On this busy Saturday morning her chronologically 71 year old body marched responsibly from one appointment/task to the next while her intrepid 17 year old spirit sauntered along, savoring the warmth of early spring.

Finally, back at her sanctuary, she turned off the car. She sat for a few moments, sighing, marshalling herself; then spent a few more minutes collecting proof of her busy morning. Her 17 year old hurried along, impatient to devour both chocolate whipped cream filled éclairs, while the 71 year old promised herself a nap.

Balancing canvas shopping bags and a small pink bakery box, her aging fingers robotically tugged the gate lever, and she stepped into a verdant backyard in wild winter glory.

The 71 year old, trudging down the walkway, vaguely heeded her surroundings; all she saw were weeds. Heaving a vexing sigh, she pulled up the upcoming week’s calendar from memory. She really should aerate between clumps of dandelion, chickweed, purslane and quackgrass so that her precious clusters of royal purple irises could flourish independent of the tenacious invaders. Grudgingly she supposed she could pull weeds on Tuesday afternoon.

The 17 year old’s senses burst with joyfulness and gratitude. Gone was the impatience for chocolate éclairs as her youthful nose twitched at the faint fragrance of early pink heather bushes. In the tall unruly grass, she knew lady bugs and roly-poly pill bugs played together. Graying skeletons of last year’s tomato plants collapsed into each other. The Italian parsley gone to seed, she gratefully remembered many salads and other delicacies seasoned with the fresh herb.

Despite the bogus promise of spring the 17 year old knew there was a pristine pair of brand new, perfectly white sneakers yearning to effortlessly race through a field of tall wild grasses; to be muddied running through forgotten muck; to be stained by ripe blackberry juice dripping from happily stuffed mouths and grubby fingers; finally to be discarded on a back porch, too smelly and too grubby to be worn inside.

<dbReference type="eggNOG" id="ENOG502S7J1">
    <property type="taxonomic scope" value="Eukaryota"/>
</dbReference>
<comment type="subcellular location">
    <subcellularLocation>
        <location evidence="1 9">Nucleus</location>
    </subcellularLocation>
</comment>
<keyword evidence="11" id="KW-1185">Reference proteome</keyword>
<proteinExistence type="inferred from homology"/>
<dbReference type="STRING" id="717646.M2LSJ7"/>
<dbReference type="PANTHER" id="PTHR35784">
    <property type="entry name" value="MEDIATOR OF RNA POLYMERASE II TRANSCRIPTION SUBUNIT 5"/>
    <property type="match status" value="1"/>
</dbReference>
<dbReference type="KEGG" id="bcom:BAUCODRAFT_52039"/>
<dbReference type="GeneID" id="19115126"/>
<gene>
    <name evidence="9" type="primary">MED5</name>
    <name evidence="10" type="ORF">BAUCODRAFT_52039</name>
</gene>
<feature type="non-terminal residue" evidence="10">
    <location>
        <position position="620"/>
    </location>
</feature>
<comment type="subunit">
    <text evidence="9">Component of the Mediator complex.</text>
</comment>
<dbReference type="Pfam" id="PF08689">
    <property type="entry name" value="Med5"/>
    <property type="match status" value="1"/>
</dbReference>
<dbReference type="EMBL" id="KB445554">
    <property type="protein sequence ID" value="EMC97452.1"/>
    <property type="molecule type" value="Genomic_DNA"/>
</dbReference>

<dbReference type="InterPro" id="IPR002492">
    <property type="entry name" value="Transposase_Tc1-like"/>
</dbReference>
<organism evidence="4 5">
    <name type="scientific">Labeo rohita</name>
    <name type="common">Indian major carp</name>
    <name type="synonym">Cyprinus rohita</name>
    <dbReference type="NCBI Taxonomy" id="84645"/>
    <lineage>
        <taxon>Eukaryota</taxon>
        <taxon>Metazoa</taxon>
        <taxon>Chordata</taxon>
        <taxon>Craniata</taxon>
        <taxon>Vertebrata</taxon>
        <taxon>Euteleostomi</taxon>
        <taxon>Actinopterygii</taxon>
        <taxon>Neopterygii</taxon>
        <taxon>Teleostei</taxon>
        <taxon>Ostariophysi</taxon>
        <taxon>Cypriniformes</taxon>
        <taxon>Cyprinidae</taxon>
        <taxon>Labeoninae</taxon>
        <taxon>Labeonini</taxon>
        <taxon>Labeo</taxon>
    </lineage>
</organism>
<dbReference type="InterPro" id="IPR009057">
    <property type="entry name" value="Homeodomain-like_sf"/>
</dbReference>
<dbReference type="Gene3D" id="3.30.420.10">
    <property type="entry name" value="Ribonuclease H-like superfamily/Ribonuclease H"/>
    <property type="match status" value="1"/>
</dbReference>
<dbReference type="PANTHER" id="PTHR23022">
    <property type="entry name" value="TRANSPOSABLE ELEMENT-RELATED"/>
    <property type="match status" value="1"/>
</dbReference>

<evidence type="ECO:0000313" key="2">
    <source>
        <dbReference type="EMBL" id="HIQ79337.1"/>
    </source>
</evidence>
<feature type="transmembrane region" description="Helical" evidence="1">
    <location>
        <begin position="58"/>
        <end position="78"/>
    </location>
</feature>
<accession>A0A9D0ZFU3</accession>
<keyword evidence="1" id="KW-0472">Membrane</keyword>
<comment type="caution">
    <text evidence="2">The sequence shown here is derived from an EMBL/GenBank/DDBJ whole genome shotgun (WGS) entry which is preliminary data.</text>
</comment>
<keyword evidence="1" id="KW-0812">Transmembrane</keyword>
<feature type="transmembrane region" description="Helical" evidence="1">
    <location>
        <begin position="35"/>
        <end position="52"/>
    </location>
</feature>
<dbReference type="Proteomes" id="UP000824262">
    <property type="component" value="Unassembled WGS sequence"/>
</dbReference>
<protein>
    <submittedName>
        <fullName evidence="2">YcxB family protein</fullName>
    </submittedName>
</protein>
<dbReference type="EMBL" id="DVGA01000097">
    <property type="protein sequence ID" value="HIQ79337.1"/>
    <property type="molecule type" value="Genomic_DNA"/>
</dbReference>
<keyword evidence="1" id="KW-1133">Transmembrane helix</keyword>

For the 71 year old, merciless vision loss necessitated paying full attention to her surroundings that for her safety and well-being, including marking locations of the motley wicker furniture collection that promised a bruised knee or scratched arms or legs for the heedless.

A corner of her vision demanded she pay attention to some off-white synthetic material laying across the round wrought-iron table. The article was large, limp, rectangular. Approaching it cautiously, she relaxed as her vision and mind gelled in unity identifying the unfamiliar.

It was an old throw rug just for kitties. A smelly, off-white throw rug that had been peed on, hastily washed and then tossed outdoors to dry. Had she done that and forgotten?

 

The fretted landscape below was abandoned as the screeching calls of hawks commanded skyward attention. Shading eyes with hands, she was greeted by the trio of red tail hawks intimately hovering. She listened respectfully as they scolded for being abandoned this past year, having caught no sight of the woman and the old red dog, they had searched, they had worried, and now, finding her, they rejoiced.

Returning their joy and worry, the 71 year old honored her young self, acknowledged the love from these magnificent birds of prey. She had missed them this past year —the hawks and her beloved companion. She appreciated the perfect alignment of her strong capable body with the universe, the perfect day, the perfect moment.

 

“And all shall be well and all shall be well and all manner of things shall be well.”
—Lady Julian of Norwich

14 March 2020—And All Shall Be Well

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